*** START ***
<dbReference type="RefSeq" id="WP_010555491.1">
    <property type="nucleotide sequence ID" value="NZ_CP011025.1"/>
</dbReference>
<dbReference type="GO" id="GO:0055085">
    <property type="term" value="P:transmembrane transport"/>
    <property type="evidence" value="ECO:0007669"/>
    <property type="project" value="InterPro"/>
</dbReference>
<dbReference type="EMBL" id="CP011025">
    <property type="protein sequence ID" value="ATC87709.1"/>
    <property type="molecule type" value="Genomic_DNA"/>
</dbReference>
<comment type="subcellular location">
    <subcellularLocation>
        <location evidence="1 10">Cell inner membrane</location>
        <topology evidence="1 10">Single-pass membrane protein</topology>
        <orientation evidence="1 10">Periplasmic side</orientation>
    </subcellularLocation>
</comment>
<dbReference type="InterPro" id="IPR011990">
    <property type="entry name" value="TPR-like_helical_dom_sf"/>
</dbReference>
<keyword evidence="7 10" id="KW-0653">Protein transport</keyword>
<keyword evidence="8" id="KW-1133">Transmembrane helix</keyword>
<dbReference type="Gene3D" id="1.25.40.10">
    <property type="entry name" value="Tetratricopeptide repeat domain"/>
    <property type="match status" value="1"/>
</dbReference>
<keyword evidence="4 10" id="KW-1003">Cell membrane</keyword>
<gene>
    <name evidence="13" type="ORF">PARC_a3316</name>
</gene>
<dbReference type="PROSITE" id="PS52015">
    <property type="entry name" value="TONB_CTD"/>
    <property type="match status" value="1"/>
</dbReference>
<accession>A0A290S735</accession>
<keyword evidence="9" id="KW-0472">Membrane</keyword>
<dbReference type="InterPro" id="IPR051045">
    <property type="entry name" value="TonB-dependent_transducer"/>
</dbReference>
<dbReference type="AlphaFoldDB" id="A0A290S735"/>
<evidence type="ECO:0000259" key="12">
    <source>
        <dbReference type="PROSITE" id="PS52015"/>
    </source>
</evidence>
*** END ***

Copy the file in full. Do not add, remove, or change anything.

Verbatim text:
<dbReference type="RefSeq" id="WP_010555491.1">
    <property type="nucleotide sequence ID" value="NZ_CP011025.1"/>
</dbReference>
<dbReference type="GO" id="GO:0055085">
    <property type="term" value="P:transmembrane transport"/>
    <property type="evidence" value="ECO:0007669"/>
    <property type="project" value="InterPro"/>
</dbReference>
<dbReference type="EMBL" id="CP011025">
    <property type="protein sequence ID" value="ATC87709.1"/>
    <property type="molecule type" value="Genomic_DNA"/>
</dbReference>
<comment type="subcellular location">
    <subcellularLocation>
        <location evidence="1 10">Cell inner membrane</location>
        <topology evidence="1 10">Single-pass membrane protein</topology>
        <orientation evidence="1 10">Periplasmic side</orientation>
    </subcellularLocation>
</comment>
<dbReference type="InterPro" id="IPR011990">
    <property type="entry name" value="TPR-like_helical_dom_sf"/>
</dbReference>
<keyword evidence="7 10" id="KW-0653">Protein transport</keyword>
<keyword evidence="8" id="KW-1133">Transmembrane helix</keyword>
<dbReference type="Gene3D" id="1.25.40.10">
    <property type="entry name" value="Tetratricopeptide repeat domain"/>
    <property type="match status" value="1"/>
</dbReference>
<keyword evidence="4 10" id="KW-1003">Cell membrane</keyword>
<gene>
    <name evidence="13" type="ORF">PARC_a3316</name>
</gene>
<dbReference type="PROSITE" id="PS52015">
    <property type="entry name" value="TONB_CTD"/>
    <property type="match status" value="1"/>
</dbReference>
<accession>A0A290S735</accession>
<keyword evidence="9" id="KW-0472">Membrane</keyword>
<dbReference type="InterPro" id="IPR051045">
    <property type="entry name" value="TonB-dependent_transducer"/>
</dbReference>
<dbReference type="AlphaFoldDB" id="A0A290S735"/>
<evidence type="ECO:0000259" key="12">
    <source>
        <dbReference type="PROSITE" id="PS52015"/>
    </source>
</evidence>